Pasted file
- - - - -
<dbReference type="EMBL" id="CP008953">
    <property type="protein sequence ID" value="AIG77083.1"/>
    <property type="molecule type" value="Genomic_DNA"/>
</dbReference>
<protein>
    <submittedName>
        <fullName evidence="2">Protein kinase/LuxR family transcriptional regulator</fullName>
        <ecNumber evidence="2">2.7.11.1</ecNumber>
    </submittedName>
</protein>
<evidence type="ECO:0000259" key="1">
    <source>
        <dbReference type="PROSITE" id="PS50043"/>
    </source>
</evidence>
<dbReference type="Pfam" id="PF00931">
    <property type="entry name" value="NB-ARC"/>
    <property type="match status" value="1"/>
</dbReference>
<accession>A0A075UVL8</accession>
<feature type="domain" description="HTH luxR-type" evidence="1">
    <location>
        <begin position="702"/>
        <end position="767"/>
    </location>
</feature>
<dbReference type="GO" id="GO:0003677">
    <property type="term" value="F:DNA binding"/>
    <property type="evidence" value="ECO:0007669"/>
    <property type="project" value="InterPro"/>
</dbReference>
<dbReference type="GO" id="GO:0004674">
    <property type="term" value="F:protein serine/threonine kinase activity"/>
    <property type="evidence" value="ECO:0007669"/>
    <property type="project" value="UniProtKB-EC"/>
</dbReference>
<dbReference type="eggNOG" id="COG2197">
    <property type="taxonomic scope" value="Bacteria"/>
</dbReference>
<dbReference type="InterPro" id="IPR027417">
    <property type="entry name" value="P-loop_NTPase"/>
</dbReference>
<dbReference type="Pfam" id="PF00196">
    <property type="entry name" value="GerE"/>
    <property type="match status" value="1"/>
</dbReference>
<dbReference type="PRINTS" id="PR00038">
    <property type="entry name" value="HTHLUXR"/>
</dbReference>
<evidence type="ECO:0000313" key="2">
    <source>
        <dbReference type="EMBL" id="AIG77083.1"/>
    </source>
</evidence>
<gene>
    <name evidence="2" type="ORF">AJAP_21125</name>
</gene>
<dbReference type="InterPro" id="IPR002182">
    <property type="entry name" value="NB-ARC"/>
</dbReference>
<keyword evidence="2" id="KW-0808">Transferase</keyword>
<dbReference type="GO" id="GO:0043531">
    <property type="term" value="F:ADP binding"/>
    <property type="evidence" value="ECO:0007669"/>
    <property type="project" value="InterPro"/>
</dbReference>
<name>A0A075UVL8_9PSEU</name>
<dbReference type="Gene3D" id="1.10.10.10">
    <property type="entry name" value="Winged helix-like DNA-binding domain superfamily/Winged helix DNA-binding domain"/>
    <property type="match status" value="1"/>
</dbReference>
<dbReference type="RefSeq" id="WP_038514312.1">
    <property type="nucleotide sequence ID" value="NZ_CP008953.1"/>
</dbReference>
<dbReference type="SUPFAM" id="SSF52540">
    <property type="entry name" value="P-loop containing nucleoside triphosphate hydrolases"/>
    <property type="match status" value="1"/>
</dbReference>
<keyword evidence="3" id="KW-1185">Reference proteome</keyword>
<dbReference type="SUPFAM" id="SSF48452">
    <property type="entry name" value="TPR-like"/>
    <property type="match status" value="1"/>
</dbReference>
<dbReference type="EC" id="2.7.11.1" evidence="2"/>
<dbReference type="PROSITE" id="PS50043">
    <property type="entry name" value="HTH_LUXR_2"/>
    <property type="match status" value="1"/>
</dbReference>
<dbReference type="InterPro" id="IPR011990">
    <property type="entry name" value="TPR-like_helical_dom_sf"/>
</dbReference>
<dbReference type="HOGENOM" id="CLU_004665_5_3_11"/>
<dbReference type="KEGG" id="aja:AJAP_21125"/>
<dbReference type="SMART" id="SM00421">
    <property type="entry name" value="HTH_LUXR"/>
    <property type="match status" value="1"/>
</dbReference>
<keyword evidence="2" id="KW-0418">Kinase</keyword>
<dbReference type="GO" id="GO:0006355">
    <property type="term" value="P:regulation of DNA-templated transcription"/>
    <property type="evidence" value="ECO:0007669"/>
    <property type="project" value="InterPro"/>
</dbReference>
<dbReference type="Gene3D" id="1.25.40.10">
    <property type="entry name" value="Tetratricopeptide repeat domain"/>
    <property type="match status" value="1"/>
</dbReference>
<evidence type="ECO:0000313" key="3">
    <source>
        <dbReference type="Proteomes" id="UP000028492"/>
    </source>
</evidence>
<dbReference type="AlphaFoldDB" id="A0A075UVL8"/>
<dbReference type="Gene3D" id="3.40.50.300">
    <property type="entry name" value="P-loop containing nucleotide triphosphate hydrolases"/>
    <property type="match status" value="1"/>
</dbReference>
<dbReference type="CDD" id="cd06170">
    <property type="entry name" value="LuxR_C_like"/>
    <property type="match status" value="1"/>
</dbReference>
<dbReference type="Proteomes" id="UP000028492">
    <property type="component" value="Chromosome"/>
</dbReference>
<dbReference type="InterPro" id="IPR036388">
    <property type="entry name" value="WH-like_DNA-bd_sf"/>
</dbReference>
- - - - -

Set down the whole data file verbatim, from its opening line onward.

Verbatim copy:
<dbReference type="EMBL" id="CP008953">
    <property type="protein sequence ID" value="AIG77083.1"/>
    <property type="molecule type" value="Genomic_DNA"/>
</dbReference>
<protein>
    <submittedName>
        <fullName evidence="2">Protein kinase/LuxR family transcriptional regulator</fullName>
        <ecNumber evidence="2">2.7.11.1</ecNumber>
    </submittedName>
</protein>
<evidence type="ECO:0000259" key="1">
    <source>
        <dbReference type="PROSITE" id="PS50043"/>
    </source>
</evidence>
<dbReference type="Pfam" id="PF00931">
    <property type="entry name" value="NB-ARC"/>
    <property type="match status" value="1"/>
</dbReference>
<accession>A0A075UVL8</accession>
<feature type="domain" description="HTH luxR-type" evidence="1">
    <location>
        <begin position="702"/>
        <end position="767"/>
    </location>
</feature>
<dbReference type="GO" id="GO:0003677">
    <property type="term" value="F:DNA binding"/>
    <property type="evidence" value="ECO:0007669"/>
    <property type="project" value="InterPro"/>
</dbReference>
<dbReference type="GO" id="GO:0004674">
    <property type="term" value="F:protein serine/threonine kinase activity"/>
    <property type="evidence" value="ECO:0007669"/>
    <property type="project" value="UniProtKB-EC"/>
</dbReference>
<dbReference type="eggNOG" id="COG2197">
    <property type="taxonomic scope" value="Bacteria"/>
</dbReference>
<dbReference type="InterPro" id="IPR027417">
    <property type="entry name" value="P-loop_NTPase"/>
</dbReference>
<dbReference type="Pfam" id="PF00196">
    <property type="entry name" value="GerE"/>
    <property type="match status" value="1"/>
</dbReference>
<dbReference type="PRINTS" id="PR00038">
    <property type="entry name" value="HTHLUXR"/>
</dbReference>
<evidence type="ECO:0000313" key="2">
    <source>
        <dbReference type="EMBL" id="AIG77083.1"/>
    </source>
</evidence>
<gene>
    <name evidence="2" type="ORF">AJAP_21125</name>
</gene>
<dbReference type="InterPro" id="IPR002182">
    <property type="entry name" value="NB-ARC"/>
</dbReference>
<keyword evidence="2" id="KW-0808">Transferase</keyword>
<dbReference type="GO" id="GO:0043531">
    <property type="term" value="F:ADP binding"/>
    <property type="evidence" value="ECO:0007669"/>
    <property type="project" value="InterPro"/>
</dbReference>
<name>A0A075UVL8_9PSEU</name>
<dbReference type="Gene3D" id="1.10.10.10">
    <property type="entry name" value="Winged helix-like DNA-binding domain superfamily/Winged helix DNA-binding domain"/>
    <property type="match status" value="1"/>
</dbReference>
<dbReference type="RefSeq" id="WP_038514312.1">
    <property type="nucleotide sequence ID" value="NZ_CP008953.1"/>
</dbReference>
<dbReference type="SUPFAM" id="SSF52540">
    <property type="entry name" value="P-loop containing nucleoside triphosphate hydrolases"/>
    <property type="match status" value="1"/>
</dbReference>
<keyword evidence="3" id="KW-1185">Reference proteome</keyword>
<dbReference type="SUPFAM" id="SSF48452">
    <property type="entry name" value="TPR-like"/>
    <property type="match status" value="1"/>
</dbReference>
<dbReference type="EC" id="2.7.11.1" evidence="2"/>
<dbReference type="PROSITE" id="PS50043">
    <property type="entry name" value="HTH_LUXR_2"/>
    <property type="match status" value="1"/>
</dbReference>
<dbReference type="InterPro" id="IPR011990">
    <property type="entry name" value="TPR-like_helical_dom_sf"/>
</dbReference>
<dbReference type="HOGENOM" id="CLU_004665_5_3_11"/>
<dbReference type="KEGG" id="aja:AJAP_21125"/>
<dbReference type="SMART" id="SM00421">
    <property type="entry name" value="HTH_LUXR"/>
    <property type="match status" value="1"/>
</dbReference>
<keyword evidence="2" id="KW-0418">Kinase</keyword>
<dbReference type="GO" id="GO:0006355">
    <property type="term" value="P:regulation of DNA-templated transcription"/>
    <property type="evidence" value="ECO:0007669"/>
    <property type="project" value="InterPro"/>
</dbReference>
<dbReference type="Gene3D" id="1.25.40.10">
    <property type="entry name" value="Tetratricopeptide repeat domain"/>
    <property type="match status" value="1"/>
</dbReference>
<evidence type="ECO:0000313" key="3">
    <source>
        <dbReference type="Proteomes" id="UP000028492"/>
    </source>
</evidence>
<dbReference type="AlphaFoldDB" id="A0A075UVL8"/>
<dbReference type="Gene3D" id="3.40.50.300">
    <property type="entry name" value="P-loop containing nucleotide triphosphate hydrolases"/>
    <property type="match status" value="1"/>
</dbReference>
<dbReference type="CDD" id="cd06170">
    <property type="entry name" value="LuxR_C_like"/>
    <property type="match status" value="1"/>
</dbReference>
<dbReference type="Proteomes" id="UP000028492">
    <property type="component" value="Chromosome"/>
</dbReference>
<dbReference type="InterPro" id="IPR036388">
    <property type="entry name" value="WH-like_DNA-bd_sf"/>
</dbReference>